Transit Planning

IndyGo uses a variety of planning tools, policies and monitoring methods to ensure that our transit system is running efficiently. As a recipient of federal, state and local tax dollars, we are required to follow various federal, state and local statutes as well as adhere to public input requirements.

This page highlights some of the most notable factors that influence how service is structured, what processes are in place to monitor performance and how decisions are made.

Service Planning

Service Standards

In 2007, the IndyGo board adopted a service standards policy, which is the foundation for the transit planning decision making process. The standards provide guidance on varying aspects of service design such as route structure, span of service, service frequency, passenger loads, on-time performance, missed trips and route performance evaluation.

Ridership

Transit measures productivity by ridership which IndyGo tracks using electronic fareboxes to count passenger trips and cross-checks with automatic passenger counters (APCs). APC’s can provide valuable data on a stop-by-stop basis, to further provide insight for usage, patterns and trip generators.

Ridership usage will vary throughout a specific route’s hours of operation. Since most passengers are commuting to work, transit usage is at its highest levels during peak commuting hours. Because ridership can be measured, the appropriate amount of service is planned for peak and non-peak hours. For example, ridership is high in the morning peak, so resources are put towards higher frequency in the morning, then scaled back after the rush. Some routes may warrant consistent frequency levels throughout the day to handle the demand and capacity issues.

Route Performance

Two measures of productivity are used to formulate an overall productivity rating by route: ridership productivity and economic productivity. Ridership productivity is measured in terms of riders per revenue hour of service. Economic productivity is measured in terms of operating subsidy per passenger.

Bus Stops

IndyGo’s system includes more than 4,000 unique bus stops, and our Bus Stop Guidelines help determine what investments will be made at each location for amenities such as shelters, benches, bike racks and solar lights. To learn more about the methodology and amenity types, visit the Transit Amenities page.

Comprehensive Operational Analysis (COA)

IndyGo conducts a Comprehensive Operational Analysis (COA) of transit service every five years. These in-depth studies help identify strengths as well as opportunities for improvement to service. We’re currently undergoing a COA, branded IndyGo Forward, which is looking at how best to utilize the Downtown Transit Center opening later this year and also how to invest in the future of transit in Indianapolis.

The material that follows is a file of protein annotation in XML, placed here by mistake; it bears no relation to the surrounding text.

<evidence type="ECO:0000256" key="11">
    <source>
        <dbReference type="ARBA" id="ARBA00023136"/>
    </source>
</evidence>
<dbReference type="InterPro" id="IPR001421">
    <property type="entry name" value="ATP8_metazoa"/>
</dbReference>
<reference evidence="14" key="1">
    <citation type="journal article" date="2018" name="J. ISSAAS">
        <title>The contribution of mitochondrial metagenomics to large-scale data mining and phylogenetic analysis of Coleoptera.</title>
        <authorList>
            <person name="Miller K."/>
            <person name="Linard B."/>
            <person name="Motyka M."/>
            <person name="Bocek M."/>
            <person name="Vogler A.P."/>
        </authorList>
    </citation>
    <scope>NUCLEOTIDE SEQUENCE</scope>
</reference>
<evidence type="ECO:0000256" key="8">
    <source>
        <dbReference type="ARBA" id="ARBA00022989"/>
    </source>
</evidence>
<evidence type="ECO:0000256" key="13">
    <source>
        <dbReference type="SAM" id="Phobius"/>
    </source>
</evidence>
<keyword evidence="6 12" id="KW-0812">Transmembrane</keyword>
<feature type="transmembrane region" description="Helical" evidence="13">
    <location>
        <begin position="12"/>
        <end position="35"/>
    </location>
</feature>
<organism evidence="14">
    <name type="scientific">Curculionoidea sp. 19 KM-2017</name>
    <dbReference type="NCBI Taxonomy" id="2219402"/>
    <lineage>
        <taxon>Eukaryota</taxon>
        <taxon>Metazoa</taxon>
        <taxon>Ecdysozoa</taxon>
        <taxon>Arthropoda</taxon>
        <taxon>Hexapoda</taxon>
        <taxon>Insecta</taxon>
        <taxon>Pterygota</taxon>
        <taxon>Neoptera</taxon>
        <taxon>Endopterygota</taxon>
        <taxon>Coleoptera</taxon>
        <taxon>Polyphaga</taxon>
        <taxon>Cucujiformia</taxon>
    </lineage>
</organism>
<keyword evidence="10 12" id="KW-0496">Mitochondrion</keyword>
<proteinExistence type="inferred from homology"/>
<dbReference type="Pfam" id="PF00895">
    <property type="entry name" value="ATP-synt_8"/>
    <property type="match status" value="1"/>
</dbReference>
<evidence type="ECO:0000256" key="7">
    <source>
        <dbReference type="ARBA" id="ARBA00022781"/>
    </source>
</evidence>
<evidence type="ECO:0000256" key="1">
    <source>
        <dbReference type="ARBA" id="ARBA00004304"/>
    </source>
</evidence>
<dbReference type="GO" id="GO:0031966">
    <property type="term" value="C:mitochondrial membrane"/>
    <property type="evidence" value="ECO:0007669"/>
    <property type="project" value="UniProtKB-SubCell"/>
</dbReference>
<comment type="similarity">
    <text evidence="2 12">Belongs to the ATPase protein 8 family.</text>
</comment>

2015

IndyGo Forward (Currently Underway)

2010

Final Report – Part 1

Final Report – Part 2

2005

Final Report

 

Grants

Section 5310 – Enhanced Mobility of Seniors and Individuals with Disabilities Grant Program

The Federal Transit Administration (FTA) provides limited transportation grant funds for eligible recipients through its Section 5310 – Enhanced Mobility of Seniors and Individuals with Disabilities Grant.

IndyGo is the designated recipient of the Section 5310 funds and is responsible for grant administration and distributions in the Indianapolis Urbanized Area. Eligible recipients of these funds include:

  • Private not-for-profit organizations
  • Authorized units of local government

To be considered, projects must be derived from the Indianapolis area Coordinated Transportation Plan. Projects also require local matching funds of 20% of the total project cost.

Download the 5310 Grant Application, due April 24.

For further information regarding this program, please contact Roscoe Brown, IPTC Vice President of Business Development – Interim at 317.614.9318 or by email at Rbrown@indygo.net.

Ridership Data

This page shows the number of passenger trips on IndyGo’s fixed routes. Open Door ridership is not reflected in this data.

2015 Ridership
January 755,461
February 692,761
March 797,346

 

2014 Ridership
January 685,815
February 751,892
March 851,128
April 881,515
May 902,829
June 852,035
July 893,701
August 941,001
September 943,835
October 970,019
November 789,614
December 827,787
Total 10,292,610

On Board Surveys

On board surveys help IndyGo determine who is riding and how the system is being used. The survey results help with service planning and federal reporting to ensure service is distributed equitably to all passengers.

2009

Final Report

2001

Final Report

Title VI

As a public agency that receives funding through the Federal Transit Administration (FTA), IndyGo is required by Title VI of the Civil Rights Act of 1964 to ensure that its programs and services do not exclude minority and low-income populations.

To ensure that fair and equitable service is provided, IndyGo must perform analysis by census tract and receive public input on any significant changes to service. If proposed changes to service do not disproportionately burden low-income/minority areas, changes may proceed. If the proposed changes are skewed to more negatively impact low-income/minority areas, the agency must find a way to justify or mitigate the impact.

Learn more about IndyGo’s Title VI program.

 

Public Input

The Federal Transit Administration (FTA), requires federal grantees to have a process for soliciting and considering public comment before raising a fare or carrying out a major service change. In compliance with this requirement, IndyGo has established a two-way communications program to ensure that all citizens, regardless of race, color, religion, income status, national origin, age, gender, disability, marital status or political affiliation, have an equal opportunity to participate in IndyGo’s decision making process.